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Title: A case control and follow up study of 'hard to reach' young people who also suffered from multiple complex mental disorders
Author: Camilleri, Nigel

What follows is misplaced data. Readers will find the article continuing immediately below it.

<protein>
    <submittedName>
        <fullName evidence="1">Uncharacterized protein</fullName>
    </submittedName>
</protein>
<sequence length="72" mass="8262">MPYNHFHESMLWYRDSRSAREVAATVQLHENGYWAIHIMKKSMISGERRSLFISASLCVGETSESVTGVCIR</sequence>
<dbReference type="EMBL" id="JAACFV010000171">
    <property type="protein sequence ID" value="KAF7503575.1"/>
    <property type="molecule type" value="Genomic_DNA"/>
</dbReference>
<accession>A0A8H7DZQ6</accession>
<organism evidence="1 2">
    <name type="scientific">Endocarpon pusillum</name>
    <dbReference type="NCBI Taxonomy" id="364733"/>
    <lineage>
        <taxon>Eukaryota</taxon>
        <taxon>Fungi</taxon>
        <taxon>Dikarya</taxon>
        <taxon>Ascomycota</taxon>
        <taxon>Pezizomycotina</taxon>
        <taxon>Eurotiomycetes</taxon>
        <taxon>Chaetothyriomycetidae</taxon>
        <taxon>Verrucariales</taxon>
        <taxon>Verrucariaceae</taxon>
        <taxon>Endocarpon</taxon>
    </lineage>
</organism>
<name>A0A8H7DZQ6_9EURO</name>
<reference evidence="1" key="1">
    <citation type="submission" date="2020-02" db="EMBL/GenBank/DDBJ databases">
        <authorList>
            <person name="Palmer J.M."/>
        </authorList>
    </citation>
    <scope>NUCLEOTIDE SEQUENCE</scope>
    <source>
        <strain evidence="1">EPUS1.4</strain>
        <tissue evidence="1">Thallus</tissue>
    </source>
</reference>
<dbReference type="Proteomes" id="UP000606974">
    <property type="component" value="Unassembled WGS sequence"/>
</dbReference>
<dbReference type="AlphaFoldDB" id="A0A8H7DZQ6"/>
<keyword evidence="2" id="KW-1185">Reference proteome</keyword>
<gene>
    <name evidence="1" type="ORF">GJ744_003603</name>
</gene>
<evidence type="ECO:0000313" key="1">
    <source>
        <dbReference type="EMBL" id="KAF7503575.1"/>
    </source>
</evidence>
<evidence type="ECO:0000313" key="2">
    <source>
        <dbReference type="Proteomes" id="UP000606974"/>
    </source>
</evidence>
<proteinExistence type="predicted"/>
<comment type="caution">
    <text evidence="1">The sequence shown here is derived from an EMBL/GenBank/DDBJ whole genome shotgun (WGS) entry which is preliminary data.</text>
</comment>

ISNI:       0000 0004 5994 2895
Awarding Body: Newcastle University
Current Institution: University of Newcastle upon Tyne
Date of Award: 2015